For me, this was the biggest secret of the entire clinic. On the follow through, as you snap your wrist, you pinch your pointer finger and thumb together as you keep your other three fingers straight (3 up 1 down). This FORCES the ball to go straight because, as Coach Hoover points out, your pointer finger is the only finger that truly points straight ahead on your hand when your hand is extended straight out. Using this method has really aided players who miss a lot left and right. 

As you can see in the video, Bryant is clearly pinching his thumb and pointer finger together in the clip as he follows through. 

The Feet
This was a huge contradiction to EVERYTHING I had ever been taught. I have never heard a coach tell a player to unsquare his feet, but here was this guy doing just that! At first I was very hesitant because it just seemed wrong. But what sold me on it was the demonstration he did with the alignment of the shoulder in this video.

As you can see it's about squaring the shoulder and the hip, NOT the feet. As he says in his clinic, look at every sport where you aim - darts, baseball, shooting guns, no one square their feet to aim in those sports so why are we squaring our feet to aim in basketball? After that I was sold and will not tell another players to square their feet again. We will work on squaring our hip and shoulder to the basket instead of our feet.

The Sway
When great shooters shoot, they jump forward a little bit and keep their shoulders slightly back in a swaying motion. Below is a video that illustrates this movement. 

Reasons for Missing
Another amazing piece of the puzzle is why players miss - and it's not why you think. Most coaches would say that players who miss short don't use enough leg, but that's not true either. Both the video below, and this article by Brian McCormick explain that it's not the legs, it's balance, shoulder tension, and how high you release the ball.

In Closing

In closing I would like to say that while it may be easy to write this off, I would encourage you to take a hard, critical look at the ideas:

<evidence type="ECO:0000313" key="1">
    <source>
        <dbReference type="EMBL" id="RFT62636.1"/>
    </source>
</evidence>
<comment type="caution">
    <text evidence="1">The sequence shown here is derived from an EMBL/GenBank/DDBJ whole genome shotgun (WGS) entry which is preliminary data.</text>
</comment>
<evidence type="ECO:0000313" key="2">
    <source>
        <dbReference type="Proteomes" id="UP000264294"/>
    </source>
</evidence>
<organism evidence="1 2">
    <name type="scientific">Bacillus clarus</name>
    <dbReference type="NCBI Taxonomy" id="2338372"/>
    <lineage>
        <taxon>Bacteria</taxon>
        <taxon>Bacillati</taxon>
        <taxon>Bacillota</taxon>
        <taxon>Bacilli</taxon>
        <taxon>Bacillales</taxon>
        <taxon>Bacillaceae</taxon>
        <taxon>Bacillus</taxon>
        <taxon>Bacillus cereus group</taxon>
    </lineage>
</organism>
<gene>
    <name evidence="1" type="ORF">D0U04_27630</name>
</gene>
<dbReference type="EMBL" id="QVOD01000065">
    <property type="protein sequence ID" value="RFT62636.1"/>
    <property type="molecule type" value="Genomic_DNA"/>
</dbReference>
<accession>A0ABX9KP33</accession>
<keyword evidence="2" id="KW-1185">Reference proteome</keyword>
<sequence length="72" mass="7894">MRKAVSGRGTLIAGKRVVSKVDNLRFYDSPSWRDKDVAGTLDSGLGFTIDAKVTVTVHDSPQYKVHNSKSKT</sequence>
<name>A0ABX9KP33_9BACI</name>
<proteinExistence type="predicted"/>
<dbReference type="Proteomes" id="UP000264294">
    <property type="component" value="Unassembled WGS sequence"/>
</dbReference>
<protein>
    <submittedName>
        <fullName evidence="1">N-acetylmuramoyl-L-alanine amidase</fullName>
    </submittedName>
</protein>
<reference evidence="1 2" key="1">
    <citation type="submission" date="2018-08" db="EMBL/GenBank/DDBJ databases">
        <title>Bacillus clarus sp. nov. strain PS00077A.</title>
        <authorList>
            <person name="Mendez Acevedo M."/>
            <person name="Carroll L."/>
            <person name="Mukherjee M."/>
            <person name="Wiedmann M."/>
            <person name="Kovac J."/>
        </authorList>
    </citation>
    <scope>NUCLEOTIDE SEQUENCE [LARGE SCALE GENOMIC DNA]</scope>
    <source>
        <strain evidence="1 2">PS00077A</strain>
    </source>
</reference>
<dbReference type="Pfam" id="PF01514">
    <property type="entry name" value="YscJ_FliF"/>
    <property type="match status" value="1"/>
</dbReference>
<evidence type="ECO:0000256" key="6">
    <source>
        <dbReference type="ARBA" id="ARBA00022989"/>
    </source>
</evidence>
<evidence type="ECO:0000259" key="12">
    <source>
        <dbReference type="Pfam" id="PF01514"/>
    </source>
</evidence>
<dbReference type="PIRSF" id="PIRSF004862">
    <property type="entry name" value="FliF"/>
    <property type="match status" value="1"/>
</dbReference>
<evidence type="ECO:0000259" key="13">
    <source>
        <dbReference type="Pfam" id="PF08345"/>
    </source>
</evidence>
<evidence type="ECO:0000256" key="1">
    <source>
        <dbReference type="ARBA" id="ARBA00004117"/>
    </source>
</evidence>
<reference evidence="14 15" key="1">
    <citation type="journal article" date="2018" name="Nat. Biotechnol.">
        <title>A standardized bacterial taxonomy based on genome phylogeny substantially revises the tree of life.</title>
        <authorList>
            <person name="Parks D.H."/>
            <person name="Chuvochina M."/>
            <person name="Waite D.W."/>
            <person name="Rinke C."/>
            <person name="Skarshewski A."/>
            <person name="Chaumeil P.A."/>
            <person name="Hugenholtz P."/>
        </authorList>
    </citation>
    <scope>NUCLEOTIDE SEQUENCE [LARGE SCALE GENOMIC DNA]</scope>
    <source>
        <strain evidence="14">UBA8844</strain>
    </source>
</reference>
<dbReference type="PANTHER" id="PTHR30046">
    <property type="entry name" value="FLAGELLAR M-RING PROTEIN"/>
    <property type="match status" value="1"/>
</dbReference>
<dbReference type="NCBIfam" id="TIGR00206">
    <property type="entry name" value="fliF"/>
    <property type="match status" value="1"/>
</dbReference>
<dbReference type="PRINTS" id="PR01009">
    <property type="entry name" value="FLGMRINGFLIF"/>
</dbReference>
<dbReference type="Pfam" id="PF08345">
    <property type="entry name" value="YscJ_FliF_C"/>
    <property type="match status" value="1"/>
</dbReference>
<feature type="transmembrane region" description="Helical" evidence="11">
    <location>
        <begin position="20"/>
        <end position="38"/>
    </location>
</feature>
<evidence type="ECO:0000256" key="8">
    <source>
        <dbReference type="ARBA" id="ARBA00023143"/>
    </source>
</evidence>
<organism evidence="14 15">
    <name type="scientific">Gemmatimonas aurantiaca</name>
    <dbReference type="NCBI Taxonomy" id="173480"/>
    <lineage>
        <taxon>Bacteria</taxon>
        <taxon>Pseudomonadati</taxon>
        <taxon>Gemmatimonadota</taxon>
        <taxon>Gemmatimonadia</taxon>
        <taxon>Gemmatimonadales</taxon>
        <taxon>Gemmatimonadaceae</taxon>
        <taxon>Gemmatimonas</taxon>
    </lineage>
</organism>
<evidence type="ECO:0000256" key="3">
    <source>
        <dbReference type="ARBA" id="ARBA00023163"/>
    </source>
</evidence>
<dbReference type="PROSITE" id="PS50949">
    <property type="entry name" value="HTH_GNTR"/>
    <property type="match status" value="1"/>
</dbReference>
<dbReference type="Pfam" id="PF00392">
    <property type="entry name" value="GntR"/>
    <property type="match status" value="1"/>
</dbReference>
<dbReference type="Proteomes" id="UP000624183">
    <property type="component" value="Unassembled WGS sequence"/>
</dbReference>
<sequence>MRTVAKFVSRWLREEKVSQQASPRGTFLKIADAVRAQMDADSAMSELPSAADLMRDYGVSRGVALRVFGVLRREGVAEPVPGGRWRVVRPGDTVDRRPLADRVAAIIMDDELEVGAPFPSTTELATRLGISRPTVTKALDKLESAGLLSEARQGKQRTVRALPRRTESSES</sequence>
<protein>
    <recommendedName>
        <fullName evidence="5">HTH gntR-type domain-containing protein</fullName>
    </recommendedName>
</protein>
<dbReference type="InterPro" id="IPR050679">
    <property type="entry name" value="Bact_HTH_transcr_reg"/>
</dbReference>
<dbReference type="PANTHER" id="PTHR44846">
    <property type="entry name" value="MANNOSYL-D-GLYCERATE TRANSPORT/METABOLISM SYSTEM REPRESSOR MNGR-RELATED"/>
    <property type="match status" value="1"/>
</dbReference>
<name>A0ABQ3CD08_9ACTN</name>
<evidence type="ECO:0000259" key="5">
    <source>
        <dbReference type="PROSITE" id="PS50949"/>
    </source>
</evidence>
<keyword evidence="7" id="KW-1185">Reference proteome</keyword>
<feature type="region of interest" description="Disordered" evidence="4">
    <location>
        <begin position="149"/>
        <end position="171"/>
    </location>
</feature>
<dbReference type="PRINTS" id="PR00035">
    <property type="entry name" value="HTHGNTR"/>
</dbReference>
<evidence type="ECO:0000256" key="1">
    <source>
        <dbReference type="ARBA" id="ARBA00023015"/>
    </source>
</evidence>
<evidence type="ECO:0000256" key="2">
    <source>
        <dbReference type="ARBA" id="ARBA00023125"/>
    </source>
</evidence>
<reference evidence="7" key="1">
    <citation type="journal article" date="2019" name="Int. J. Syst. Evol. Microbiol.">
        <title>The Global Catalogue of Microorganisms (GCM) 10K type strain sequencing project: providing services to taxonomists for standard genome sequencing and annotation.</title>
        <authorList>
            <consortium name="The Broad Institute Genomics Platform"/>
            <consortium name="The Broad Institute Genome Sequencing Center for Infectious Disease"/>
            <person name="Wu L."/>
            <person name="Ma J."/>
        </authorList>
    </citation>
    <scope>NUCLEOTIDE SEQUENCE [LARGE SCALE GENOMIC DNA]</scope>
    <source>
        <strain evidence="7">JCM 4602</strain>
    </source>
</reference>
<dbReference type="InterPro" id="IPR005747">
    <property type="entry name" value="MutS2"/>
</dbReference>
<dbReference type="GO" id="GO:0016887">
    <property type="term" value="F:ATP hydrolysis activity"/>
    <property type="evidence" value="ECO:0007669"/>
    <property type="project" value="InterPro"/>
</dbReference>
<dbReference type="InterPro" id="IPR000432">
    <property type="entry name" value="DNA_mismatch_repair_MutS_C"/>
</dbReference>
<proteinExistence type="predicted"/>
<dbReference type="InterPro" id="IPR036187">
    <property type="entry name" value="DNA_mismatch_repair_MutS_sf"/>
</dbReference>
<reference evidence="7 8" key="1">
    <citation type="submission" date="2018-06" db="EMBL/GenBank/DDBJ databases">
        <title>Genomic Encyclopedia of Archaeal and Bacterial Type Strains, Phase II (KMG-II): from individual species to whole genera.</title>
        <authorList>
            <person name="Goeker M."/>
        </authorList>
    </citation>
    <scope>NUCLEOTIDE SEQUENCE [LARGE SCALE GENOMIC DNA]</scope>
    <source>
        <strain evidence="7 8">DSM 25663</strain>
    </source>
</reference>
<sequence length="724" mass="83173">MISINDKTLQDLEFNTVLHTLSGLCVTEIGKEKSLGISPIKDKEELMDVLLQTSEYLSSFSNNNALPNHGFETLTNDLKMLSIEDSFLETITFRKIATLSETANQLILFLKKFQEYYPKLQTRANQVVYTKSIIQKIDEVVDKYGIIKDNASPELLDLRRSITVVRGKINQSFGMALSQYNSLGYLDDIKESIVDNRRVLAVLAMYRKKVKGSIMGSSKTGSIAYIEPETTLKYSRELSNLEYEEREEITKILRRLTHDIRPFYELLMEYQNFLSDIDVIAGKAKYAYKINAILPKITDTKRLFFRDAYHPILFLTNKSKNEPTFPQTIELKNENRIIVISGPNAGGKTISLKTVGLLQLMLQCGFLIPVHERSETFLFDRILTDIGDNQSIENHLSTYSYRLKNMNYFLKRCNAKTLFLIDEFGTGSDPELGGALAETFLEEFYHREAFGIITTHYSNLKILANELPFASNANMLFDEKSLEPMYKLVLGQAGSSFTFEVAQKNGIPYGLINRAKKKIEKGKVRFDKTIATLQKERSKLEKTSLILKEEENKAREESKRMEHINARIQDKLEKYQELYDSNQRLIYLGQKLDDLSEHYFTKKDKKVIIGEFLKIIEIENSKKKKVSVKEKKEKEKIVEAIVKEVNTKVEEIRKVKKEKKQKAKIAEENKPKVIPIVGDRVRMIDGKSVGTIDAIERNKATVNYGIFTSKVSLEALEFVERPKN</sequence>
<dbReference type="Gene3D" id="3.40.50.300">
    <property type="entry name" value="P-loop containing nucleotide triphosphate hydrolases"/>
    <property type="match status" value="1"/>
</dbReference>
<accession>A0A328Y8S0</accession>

• Is the pointer finger the only finger that points straight when you extend your arm straight out with palm down? 
    • Yes, it is. So that means it's the finger you want pushing the ball the most if the ball is going to go straight ahead. 
  • Does your arm, when held straight out, line up with the front of the rim when your feet are squared up?
    • No. So you need to turn your feet and hips to line your hip and shoulder up with the basket.
  • Do your legs really give you a lot more power?
    • No. Try it sometime, they don't really help in the shooting process as much as we think they do. It's more about balance and relaxation.

Last year a player I have worked with took 1800 shots in the offseason as was still a poor in season shooter. Does this sound familiar? Does it seem like some players are just "born" good shooters? Well the truth is it's a coaching issue. If a player is a good shooter we usually leave him alone right? We don't correct the feet or whatever we see as the flaw, correct? So a good shooter is shooting this way and we are letting him because shots go in. We take a poor shooter and try to "correct" him by squaring his feet, etc and he still doesn't make shots. We assume it's because he hasn't shot it enough, or he is a poor shooter, but the truth is it's because he's not shooting the ball in a natural way.

This player that I mentioned above was missing a lot of shots to the right (right handed). He had great feet that were squared to the rim every time, as were his shoulders. I would venture he missed right because his shooting arm was not lined up with the rim. Since he has started turning his hips and pinching on his shot, his shooing has improved greatly. 

I would like to extend a sincere thanks to coach Doug Linton of New Life Academy for inviting me to the clinic! He is having one at his place this week and I am trying to get as many of our guys as I can to show up!

****Note: Just to clarify, I am getting nothing from Pro Shot for this blog post. I just believe that the system works and want to share it with everyone. I would recommend that you bring in Coach Hoover and have him work with your players. It would be well worth the investment!